Congressman Mo Brooks received a standing ovation from more than 300 people at the Madison County Republican Men’s Club breakfast this morning.
Congressman Brooks spoke about the “Obama Kill Jobs Bill” and the futility of trying to compromise with people who have an “aberrant ideology”. Mo may have said “abhorrent” – either adjective is correct when describing the left…
Transferring the blog has been an epic struggle – man versus microprocessor. If you tried to read the blog in the past few days you noticed that the transfer didn’t go smoothly. I’ve still a lot of file transfers and some instantiation and bunches of cypherin’ to do before Flashpoint is fully operational – please be patient.
The long coming transfer from Brian to me is in process. The transfer may take a couple of days (transferring files and databases &c); don’t be alarmed if we mess something up but if things go well you won’t notice.
The election season will be heating up pretty soon, people are thinking about becoming candidates, and candidates are thinking about campaigning.
Adam Isackson is writing a book about local political campaign management and posted some of his thoughts at REDSTATE. So far, Isackson has posted two articles: “Things to consider before running for public office” and “Precinct analysis and canvassing strategy”. Anyone interested in the subject should read the articles.
Here are some of the questions Isackson suggests that one considers before running for public office:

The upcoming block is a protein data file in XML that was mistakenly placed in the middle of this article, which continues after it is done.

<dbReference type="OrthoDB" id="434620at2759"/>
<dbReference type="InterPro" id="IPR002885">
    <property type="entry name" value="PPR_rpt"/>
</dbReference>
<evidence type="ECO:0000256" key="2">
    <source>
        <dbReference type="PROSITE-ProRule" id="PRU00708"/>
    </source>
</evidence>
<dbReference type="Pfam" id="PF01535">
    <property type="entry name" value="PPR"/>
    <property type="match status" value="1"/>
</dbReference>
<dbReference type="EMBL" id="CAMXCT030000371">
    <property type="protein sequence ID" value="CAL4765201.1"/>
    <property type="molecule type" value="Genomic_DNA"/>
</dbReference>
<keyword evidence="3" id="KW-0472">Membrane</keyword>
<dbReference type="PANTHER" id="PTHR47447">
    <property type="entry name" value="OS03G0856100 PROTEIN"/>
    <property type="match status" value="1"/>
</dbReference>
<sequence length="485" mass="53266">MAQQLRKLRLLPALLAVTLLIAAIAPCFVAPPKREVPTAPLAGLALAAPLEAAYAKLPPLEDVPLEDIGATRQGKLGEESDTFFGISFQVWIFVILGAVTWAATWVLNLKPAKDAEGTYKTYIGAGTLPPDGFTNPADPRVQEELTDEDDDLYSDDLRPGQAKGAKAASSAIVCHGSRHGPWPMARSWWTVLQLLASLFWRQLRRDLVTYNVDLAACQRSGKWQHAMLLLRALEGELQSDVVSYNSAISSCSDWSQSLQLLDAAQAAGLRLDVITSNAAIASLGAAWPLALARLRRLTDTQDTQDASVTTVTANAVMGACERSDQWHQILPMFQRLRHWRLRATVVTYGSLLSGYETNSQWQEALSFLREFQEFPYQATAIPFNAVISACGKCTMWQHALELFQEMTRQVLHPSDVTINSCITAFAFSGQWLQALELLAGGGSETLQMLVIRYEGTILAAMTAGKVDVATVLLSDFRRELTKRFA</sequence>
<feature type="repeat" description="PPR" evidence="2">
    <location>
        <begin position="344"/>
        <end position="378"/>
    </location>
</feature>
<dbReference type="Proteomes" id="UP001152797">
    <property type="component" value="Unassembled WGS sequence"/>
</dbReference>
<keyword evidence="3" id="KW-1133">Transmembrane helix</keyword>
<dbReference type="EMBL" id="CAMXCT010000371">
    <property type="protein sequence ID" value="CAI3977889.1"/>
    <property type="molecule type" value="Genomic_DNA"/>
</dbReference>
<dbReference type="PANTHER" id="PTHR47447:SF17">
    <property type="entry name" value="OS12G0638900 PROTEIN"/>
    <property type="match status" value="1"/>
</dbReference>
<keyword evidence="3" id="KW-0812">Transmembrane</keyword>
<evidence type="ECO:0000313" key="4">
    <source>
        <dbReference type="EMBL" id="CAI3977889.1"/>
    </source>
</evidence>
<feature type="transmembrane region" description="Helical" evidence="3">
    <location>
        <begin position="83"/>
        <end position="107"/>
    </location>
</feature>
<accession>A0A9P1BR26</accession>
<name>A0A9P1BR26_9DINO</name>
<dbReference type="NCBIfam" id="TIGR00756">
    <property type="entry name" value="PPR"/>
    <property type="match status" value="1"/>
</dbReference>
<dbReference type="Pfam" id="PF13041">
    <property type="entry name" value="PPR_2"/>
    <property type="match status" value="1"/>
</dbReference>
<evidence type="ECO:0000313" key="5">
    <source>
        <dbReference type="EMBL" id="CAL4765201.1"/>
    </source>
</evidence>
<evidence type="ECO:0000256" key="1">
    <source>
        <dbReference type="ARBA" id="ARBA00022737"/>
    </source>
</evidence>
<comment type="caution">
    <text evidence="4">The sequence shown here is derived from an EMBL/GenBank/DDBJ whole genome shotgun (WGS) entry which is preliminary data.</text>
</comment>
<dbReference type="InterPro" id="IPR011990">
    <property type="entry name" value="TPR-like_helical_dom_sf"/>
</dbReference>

Are you willing and able to commit the time necessary?
Are you financially stable?
What effects will running have on your finances?
Are you the best candidate for the job?
Are you willing to have your baggage aired out in public?
Do you have strong interpersonal skills?
Can you ask people for money?
Would you likely face primary opposition?
Are you electable?
Can you build a strong campaign infrastructure?
Isackson’s precinct analysis and canvassing strategy article is very detailed. Here are some snippets to pique your interest:
Local campaigns in particular are largely about meeting more voters then your opponent. You can only meet a small percentage of likely voters by attending community functions and meetings. To reach the rest of them you need to go door to door. In a local campaign where you face any, even minor opposition this shouldn’t be a matter of debate. Going door to door should be a, if not the central aspect of your campaign for public office.
…Good maps will save you a TON of time out in the field.
…First and foremost you’re going to want to look at the most relevant recent elections data and look at the precinct by precinct results.
…Another thing you want to consider before you start pounding the pavement is the use of walking lists. If you’re running for partisan office you’re going to want to get a hold of your state or local political party and find out what resources they have available.
I’ll be on the lookout for more from Isackson…